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A little over 4 months ago, on 8th September last year, I blogged about the Nightingale hospitals that some people considered had been a waste of time, money and resources and some still do.

Within my 8 September blog I wrote that I was surprised to read the negative remarks, saying:-

Surely the hospitals were created as a form of insurance and let us hope that the Nightingale hospitals are eventually dismantled without having treated any patients.  In my humble opinion, the cost will have been money well spent.

Fast forward 4 months and we now have a situation whereby we are being advised there is a strong possibility the hospitals and NHS will be overwhelmed within a couple of weeks.  I assume that is when the Nightingale hospitals will come into their own and made ready for use.

Looking into this, I am not really surprised to once again read conflicting reports.  The world seems to revolve on conflicting reports.

Hospitals are currently seeing more Covid-19 patients than at the first peak of the virus in April, and NHS England sent a letter to trusts on December 23 asking them to plan for the use of additional facilities amid rising numbers of patients with the virus.

From my research, the reality appears to be that whilst staffing the hospitals is certainly going to be a very big problem, most of them are still ready to be brought into use as planned.  However that was not obvious when I began my research, with a lot of newspapers overstating the negative aspects of London’s NHS Nightingale Hospital being stripped of some beds and equipment.  Later, a spokesperson for the NHS said: “The Nightingale in London remains on standby and will be available to support the capital’s hospitals if needed.”

The current ‘waste of money’ complaint is mainly aligned with the perception of some folk that there will never be enough trained staff or volunteers to service all 7 hospitals at anywhere near full capacity and that the issue should have been taken into account and worked on, when the preparation of the hospitals began.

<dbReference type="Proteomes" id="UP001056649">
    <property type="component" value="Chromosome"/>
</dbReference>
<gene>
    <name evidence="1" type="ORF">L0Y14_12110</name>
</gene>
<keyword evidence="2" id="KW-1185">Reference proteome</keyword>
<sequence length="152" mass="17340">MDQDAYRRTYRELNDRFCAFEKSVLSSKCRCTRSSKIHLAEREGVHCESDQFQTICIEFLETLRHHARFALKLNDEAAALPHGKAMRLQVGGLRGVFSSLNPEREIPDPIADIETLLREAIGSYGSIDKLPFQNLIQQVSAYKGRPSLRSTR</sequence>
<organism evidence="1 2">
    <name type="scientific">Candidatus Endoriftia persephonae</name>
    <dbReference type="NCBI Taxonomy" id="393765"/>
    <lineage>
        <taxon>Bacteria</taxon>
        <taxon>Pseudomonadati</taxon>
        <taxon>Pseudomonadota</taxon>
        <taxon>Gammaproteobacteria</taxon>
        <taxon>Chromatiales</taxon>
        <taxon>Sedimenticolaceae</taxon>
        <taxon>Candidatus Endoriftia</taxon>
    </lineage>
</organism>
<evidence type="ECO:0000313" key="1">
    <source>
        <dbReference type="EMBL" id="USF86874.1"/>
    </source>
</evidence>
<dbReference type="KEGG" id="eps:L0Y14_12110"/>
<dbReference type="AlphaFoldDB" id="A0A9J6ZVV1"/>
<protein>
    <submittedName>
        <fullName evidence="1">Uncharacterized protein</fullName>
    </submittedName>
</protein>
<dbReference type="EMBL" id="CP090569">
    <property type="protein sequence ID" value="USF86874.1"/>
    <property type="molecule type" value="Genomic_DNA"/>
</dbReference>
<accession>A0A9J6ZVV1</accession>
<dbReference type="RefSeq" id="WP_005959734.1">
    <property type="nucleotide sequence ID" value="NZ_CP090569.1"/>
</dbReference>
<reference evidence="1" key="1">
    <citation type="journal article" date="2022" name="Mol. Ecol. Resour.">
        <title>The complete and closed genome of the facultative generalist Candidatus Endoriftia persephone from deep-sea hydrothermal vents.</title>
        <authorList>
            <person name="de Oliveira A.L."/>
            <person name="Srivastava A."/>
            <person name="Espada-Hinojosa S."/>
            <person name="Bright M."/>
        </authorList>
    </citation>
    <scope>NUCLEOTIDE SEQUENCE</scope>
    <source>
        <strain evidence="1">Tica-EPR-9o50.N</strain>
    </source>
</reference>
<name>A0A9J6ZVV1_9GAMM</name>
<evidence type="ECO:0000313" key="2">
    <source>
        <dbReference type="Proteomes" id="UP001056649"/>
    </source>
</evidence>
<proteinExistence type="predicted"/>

I read elsewhere that Birmingham and Sunderland’s Nightingale sites are said to be empty but on standby (ready to open in 72 hours, if needs be), while Manchester’s is open for “non-Covid-19 care”, Harrogate’s is being used as a “specialist diagnostics centre” and Bristol’s deployed for “local NHS services”.

Meanwhile the 116-bed NHS Nightingale hospital in Exeter, built on the site of a former retail park, was set up to provide extra capacity to support existing NHS services across the south west and received its first coronavirus patients in November 2020.

That would appear to imply that 6 of the 7 hospitals that were set up are available to do what is expected of them, with only London being an unknown entity at this time.  However the staffing of them does loom as something that will have to be addressed if the complainers are not to be proved right in this case.

Going back to a comment in my blog on 8th September: when the hospitals are eventually closed, if they were not used because of a lack of trained staff, then the cost of setting them up will certainly not have been money well spent.

John H Lightfoot MBE